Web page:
Analysis: "Ballot Design" Explanation for FL 13 Doesn't Hold Up

William Steve Lang's "Notes Regarding "Ballot Formats, Touchscreens, and Undervotes"

Notes regarding "Ballot Formats, Touchscreens, and Undervotes:
A Study of the 2006 Midterm Elections in Florida"

by Frisina, Herron, Honaker, and Lewis.

[ To download the study critiqued here, click here ]

Steve Lang writes:

I put my margin notes from reading this into an email. If you're
interested in the Florida Ballot article, here's my critical review
as I read it....
Taken from my margin scribbles with quotes from the article. You
might want to get a copy of the article in front you to follow the
Page 1: "reports of election-alterning ballot machine failures have
thus far been relatively few." What? In the first paragraph, the
authors make a claim too early in the process to know and
inconsistent with popular information, so there is a political agenda
to this article.....hmmm....what is it?

Page 3: "the legal definition of malfunction" does not discuss a
fraud or hack to flip or discard votes. Is a machine that is
hackable (not secure) in a reasonable way designed poorly or
malfunctioning? This seems to avoid a reasonable review of an
important issue.

Page 4: "our conclusion that the CD13 undervote problem resulted
from the ballot layout used in Sarasota County" is premature. There
are some logic and grammar problems in the article, but I'm not going
to note them all here. This one is a big leap where evidence might
indicate a ballot issue, but that is not the only possible
conclusion. The authors backtrack a little, "it remains possible
that a programming or design flaw in...touchscreen machines caused
low vote counts"...but "it is our belief that..." indicates a priori
belief that taints the conclusion. I believe in Santa Claus...

Page 5: Consistent with most correlation/regression analyses,
there's no way to avoid that projections based on existing data give
a linear trend for missing votes that would elect Jennings and
reverse the election. I don't like the use of "disparate impact"
here as it confuses the term with discrimination (EEOC) studies that
have a legal basis and definition. I think they misuse the term to
extend to voting machinery. A minor issue.

Page 6: BIG PROBLEM, "The fact that some CD 13 ballots do not
contain a vote for a given office does not imply a failure of the
machinery..." In fact, as many as 9 types of ballots were used in
Sarasota alone. Adding or subtracting a "roll-off" is EXACTLY what
might have cause a misalignment of the touch point or page error in
the ballot or allow a hacker an entry point or cause the published
practice ballot to differ from the actual screen...etc., etc. This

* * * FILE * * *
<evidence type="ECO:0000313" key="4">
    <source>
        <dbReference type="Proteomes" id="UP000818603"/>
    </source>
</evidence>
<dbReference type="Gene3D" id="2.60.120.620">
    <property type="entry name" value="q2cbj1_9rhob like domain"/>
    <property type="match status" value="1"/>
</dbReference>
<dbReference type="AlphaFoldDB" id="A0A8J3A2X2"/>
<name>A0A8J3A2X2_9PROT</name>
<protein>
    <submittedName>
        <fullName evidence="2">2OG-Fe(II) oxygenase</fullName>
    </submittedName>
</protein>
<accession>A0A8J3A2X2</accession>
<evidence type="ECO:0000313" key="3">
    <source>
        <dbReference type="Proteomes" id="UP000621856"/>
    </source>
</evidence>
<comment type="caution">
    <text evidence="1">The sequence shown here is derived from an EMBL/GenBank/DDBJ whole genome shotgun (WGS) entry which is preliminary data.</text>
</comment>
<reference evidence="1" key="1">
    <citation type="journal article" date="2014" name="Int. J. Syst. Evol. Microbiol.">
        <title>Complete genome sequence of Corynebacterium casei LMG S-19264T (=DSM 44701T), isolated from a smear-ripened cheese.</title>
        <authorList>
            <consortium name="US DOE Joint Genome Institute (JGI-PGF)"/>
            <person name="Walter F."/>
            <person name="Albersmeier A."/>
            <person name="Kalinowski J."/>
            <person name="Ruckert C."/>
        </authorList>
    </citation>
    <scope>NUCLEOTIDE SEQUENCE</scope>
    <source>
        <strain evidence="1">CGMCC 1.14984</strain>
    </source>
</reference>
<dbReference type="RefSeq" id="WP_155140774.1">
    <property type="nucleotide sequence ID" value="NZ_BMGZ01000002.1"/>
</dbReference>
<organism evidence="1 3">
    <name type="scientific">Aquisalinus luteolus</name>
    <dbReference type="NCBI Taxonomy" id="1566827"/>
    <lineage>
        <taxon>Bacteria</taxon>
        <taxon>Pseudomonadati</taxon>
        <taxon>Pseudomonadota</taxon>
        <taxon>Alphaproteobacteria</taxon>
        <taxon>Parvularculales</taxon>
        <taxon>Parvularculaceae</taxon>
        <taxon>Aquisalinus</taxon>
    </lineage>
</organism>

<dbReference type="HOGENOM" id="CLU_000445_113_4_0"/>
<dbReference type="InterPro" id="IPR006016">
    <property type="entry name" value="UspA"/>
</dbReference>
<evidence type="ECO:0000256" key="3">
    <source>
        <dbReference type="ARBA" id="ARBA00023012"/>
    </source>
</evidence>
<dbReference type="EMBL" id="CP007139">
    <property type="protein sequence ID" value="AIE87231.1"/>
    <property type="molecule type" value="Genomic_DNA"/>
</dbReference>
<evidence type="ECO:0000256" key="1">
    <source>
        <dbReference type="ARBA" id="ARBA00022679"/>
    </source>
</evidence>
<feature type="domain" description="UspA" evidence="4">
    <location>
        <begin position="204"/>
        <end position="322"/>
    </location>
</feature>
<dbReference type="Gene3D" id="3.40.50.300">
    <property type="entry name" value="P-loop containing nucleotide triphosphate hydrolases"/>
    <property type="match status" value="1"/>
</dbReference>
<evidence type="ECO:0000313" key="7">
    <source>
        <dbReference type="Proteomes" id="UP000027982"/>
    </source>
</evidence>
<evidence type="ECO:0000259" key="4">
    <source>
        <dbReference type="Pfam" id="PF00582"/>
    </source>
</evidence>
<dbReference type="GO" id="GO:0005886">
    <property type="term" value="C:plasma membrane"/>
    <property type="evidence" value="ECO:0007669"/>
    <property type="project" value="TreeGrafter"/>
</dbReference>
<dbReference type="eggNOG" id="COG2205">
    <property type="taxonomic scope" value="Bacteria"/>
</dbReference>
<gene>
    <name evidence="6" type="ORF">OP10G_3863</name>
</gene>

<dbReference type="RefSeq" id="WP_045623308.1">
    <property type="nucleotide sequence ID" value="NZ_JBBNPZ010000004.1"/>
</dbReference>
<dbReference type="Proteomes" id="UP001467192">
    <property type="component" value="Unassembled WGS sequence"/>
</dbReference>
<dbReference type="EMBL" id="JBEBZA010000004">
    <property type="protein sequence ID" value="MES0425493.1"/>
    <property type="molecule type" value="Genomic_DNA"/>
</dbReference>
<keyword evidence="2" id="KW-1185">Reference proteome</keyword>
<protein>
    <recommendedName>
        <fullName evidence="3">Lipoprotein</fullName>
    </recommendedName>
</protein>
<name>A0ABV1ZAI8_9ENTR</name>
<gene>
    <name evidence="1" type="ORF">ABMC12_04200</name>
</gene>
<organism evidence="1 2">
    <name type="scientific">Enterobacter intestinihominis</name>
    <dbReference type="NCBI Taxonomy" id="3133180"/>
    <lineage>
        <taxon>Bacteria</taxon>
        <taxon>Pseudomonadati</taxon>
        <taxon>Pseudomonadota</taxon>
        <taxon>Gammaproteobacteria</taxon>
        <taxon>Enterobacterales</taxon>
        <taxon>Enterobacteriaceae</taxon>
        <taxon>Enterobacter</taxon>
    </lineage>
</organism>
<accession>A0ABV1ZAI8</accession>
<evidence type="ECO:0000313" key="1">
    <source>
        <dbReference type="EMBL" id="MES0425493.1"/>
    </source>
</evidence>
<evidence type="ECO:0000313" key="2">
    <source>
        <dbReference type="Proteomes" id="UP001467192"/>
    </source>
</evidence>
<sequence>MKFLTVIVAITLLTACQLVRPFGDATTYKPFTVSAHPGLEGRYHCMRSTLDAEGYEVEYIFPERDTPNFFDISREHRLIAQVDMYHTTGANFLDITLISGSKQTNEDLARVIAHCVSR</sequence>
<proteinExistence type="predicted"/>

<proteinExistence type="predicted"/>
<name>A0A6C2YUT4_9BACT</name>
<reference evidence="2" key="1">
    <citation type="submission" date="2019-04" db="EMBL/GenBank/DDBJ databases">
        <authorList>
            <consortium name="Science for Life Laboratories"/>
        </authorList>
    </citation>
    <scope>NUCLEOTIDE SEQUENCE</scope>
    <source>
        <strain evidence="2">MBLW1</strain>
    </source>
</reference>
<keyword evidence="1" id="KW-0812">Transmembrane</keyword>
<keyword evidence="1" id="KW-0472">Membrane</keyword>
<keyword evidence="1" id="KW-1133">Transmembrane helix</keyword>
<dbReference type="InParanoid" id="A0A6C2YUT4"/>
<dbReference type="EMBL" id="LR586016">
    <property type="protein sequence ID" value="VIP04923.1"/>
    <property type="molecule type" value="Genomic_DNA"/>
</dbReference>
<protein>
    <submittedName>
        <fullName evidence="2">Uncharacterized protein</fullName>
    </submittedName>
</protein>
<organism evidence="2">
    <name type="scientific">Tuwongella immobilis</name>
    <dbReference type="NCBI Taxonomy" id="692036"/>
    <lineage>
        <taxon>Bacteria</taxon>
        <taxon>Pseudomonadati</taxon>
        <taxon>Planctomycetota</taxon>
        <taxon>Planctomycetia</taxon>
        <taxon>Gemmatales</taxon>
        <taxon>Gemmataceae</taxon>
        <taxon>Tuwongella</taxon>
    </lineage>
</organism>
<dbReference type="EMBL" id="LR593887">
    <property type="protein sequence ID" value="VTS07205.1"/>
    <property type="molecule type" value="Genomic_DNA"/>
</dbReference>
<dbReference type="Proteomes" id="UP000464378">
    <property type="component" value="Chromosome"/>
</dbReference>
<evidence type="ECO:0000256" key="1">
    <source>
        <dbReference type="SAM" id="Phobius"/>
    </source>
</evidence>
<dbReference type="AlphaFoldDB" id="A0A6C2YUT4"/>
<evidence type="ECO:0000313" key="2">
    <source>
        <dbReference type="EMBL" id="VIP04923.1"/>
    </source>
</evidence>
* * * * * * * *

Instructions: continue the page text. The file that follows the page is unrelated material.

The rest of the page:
is a very poor assertion to me and seems to protect the machines at
all cost. I'm getting the idea that the authors represent DRE

Page 7: The authors avoid citing that election machinery affects
valid vote rates and undervotes? Why? There are more than three
explanations for the undervote. The exclusion of programming issues
and/or fraud makes no sense and to say they are not common
conjectures is simply WRONG! They protest too much, so they may have
a conclusion that they are unwilling to produce, so the ones they
exclude are likely the ones to investigate!

Page 8: There is little or no support for a protest vote to apply
here, the citation is old and weak. Should not be the first
suggestion! Why propose this? Dumb idea to start with...Ballot
formating has ONE famous incident, the butterfly, but it's not
typical and everyone knows about it now. There are sample ballots,
voter training, etc. Also, poll workers look for this problem now,
and there is not evidence this is a problem on touchscreen machines?
What a leap of logic?!?!

Page 9: Ah, ha! The plot thickens: "It has been conjectured...:"
Politely, that's bull****! Little or no one has worried about this
and it is not part of any certification process. Most statute, if
any applies, would only require that some races or names come in a
certain order: by party or alphabetical. In California, there are
cases of several pages of candidates for a single race that didn't
"confuse" anyone. IF you can read and have ANY experience with ATM's
etc., paging and scrolling is so common that it annoys, but doesn't
confuse most people! Would a voter NOT expect to look for a name on
a list that might not be first? Dumb, dumb, dumb...."beyond the
scope of the paper", that was your opening premise! Very bad logic.